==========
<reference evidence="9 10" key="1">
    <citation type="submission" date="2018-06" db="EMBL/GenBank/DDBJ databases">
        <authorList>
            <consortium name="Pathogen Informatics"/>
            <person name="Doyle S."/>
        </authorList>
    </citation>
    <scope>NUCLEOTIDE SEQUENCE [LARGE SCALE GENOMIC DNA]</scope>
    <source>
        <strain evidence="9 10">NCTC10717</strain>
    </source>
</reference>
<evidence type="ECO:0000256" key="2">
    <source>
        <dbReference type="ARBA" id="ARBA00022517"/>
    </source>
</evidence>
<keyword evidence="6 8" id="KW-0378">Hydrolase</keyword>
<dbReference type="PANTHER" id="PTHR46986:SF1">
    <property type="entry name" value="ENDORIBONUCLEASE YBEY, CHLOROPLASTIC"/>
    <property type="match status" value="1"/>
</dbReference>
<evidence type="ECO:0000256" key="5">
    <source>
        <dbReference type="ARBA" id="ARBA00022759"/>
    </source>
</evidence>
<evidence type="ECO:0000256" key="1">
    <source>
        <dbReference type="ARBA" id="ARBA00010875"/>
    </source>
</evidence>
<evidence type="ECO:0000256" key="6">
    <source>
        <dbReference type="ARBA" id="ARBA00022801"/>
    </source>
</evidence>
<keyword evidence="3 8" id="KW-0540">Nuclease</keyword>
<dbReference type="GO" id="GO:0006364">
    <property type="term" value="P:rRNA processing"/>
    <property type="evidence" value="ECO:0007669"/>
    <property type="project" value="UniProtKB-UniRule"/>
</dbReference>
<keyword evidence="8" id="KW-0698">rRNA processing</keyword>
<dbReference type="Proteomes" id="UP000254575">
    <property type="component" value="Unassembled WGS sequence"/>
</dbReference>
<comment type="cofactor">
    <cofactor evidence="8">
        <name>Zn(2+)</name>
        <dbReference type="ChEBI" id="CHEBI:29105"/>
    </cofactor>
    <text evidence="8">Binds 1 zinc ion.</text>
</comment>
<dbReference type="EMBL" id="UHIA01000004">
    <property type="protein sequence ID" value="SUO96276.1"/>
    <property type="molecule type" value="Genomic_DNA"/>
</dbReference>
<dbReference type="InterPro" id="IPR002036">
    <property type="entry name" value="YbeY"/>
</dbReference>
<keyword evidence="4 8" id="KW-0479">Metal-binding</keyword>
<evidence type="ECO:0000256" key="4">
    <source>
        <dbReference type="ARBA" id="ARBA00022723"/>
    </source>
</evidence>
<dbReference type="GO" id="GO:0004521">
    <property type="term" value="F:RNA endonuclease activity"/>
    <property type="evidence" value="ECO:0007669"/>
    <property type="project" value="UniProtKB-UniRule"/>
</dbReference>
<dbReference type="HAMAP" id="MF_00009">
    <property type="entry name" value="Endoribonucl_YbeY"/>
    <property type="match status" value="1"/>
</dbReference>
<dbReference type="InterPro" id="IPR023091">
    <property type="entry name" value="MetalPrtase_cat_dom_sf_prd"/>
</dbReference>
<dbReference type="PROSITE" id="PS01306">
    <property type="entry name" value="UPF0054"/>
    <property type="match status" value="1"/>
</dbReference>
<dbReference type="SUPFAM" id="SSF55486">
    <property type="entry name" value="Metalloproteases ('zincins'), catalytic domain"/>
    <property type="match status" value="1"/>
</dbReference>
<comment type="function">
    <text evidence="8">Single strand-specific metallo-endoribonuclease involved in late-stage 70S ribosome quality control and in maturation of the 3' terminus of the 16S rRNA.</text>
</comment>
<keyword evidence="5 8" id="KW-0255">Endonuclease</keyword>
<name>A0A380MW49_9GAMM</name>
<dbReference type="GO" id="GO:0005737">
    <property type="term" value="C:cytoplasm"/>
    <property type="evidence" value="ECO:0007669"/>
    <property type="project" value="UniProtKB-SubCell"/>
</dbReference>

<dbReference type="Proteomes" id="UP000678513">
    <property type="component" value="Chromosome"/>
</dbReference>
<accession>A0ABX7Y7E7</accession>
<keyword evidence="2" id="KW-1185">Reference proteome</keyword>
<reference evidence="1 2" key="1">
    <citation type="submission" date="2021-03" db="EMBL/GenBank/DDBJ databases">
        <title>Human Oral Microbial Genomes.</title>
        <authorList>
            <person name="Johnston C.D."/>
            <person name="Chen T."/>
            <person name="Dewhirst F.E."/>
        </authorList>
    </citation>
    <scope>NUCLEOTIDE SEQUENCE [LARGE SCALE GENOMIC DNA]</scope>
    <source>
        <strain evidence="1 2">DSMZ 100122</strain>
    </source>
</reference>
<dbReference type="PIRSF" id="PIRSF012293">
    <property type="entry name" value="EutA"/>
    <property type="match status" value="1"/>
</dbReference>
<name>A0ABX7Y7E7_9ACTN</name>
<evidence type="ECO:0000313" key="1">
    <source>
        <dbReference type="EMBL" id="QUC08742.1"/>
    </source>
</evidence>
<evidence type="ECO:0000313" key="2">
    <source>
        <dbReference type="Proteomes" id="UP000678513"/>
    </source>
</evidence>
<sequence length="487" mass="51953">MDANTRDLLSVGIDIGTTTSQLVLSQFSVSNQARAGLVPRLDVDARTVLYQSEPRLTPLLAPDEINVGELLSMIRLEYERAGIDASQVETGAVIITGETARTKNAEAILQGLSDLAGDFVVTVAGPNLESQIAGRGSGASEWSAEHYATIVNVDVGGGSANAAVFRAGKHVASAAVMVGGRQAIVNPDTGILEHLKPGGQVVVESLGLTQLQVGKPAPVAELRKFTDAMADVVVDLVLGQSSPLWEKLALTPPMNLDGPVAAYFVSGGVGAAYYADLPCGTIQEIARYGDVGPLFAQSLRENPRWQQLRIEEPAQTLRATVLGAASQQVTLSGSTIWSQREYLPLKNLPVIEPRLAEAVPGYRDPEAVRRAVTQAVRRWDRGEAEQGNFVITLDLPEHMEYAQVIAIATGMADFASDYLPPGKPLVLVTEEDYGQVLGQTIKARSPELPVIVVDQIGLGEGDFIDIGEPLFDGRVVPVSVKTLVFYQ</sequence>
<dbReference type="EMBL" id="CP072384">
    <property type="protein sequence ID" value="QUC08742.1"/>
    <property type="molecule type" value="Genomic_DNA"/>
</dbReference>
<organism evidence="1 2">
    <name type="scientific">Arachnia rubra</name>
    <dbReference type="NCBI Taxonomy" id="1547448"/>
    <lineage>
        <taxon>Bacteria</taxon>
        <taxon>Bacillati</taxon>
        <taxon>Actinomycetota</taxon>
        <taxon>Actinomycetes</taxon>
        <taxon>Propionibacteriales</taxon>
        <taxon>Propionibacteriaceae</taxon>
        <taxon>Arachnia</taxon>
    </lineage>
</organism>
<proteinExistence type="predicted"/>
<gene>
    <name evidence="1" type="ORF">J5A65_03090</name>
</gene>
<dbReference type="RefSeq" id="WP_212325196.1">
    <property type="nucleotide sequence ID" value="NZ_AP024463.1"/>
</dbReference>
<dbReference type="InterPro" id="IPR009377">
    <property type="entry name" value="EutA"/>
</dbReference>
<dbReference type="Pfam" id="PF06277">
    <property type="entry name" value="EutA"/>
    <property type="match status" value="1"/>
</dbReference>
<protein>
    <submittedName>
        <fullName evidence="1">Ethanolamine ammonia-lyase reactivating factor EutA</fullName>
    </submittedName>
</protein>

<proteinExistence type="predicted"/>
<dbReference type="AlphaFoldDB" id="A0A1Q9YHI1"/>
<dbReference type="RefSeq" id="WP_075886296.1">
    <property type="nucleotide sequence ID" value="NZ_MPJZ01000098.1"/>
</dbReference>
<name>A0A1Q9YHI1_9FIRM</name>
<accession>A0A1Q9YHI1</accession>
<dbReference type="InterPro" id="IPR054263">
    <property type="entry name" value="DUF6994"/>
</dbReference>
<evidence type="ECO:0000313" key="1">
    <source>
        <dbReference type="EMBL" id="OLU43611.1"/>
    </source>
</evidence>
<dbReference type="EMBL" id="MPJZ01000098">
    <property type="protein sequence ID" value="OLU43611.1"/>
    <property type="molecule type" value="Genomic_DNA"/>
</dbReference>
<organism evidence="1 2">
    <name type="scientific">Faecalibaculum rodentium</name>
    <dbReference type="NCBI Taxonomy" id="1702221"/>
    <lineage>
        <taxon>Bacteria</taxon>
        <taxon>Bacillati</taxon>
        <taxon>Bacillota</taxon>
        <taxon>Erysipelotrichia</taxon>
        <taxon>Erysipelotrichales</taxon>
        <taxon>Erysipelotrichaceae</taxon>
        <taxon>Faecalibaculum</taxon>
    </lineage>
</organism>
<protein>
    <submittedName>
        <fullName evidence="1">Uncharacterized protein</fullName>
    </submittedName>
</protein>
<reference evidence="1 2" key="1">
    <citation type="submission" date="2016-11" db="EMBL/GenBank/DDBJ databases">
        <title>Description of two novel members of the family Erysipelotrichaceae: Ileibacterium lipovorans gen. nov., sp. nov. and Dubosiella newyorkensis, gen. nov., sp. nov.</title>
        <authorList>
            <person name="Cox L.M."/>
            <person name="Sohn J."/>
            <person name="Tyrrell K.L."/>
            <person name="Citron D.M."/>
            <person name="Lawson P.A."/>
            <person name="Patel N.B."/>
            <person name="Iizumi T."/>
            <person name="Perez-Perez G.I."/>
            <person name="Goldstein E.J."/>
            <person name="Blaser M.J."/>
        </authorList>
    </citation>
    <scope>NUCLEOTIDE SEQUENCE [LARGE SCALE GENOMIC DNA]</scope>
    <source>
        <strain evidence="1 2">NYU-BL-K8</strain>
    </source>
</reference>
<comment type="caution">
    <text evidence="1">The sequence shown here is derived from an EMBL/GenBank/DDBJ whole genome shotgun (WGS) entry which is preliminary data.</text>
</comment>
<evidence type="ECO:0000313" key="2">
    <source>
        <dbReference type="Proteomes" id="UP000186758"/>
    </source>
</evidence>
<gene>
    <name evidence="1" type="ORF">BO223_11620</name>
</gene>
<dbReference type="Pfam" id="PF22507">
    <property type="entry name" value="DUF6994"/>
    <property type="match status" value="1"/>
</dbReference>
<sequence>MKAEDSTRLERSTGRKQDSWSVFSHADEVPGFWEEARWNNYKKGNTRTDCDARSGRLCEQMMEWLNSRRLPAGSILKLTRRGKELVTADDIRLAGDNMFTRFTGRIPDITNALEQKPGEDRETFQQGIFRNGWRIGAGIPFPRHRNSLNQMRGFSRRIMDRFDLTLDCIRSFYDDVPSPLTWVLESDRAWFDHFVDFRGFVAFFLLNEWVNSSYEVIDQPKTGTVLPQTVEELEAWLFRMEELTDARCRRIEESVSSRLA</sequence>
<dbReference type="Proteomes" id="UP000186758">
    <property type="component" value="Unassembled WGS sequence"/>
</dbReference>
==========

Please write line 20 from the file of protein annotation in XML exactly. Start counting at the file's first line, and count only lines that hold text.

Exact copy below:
    <property type="entry name" value="ENDORIBONUCLEASE YBEY, CHLOROPLASTIC"/>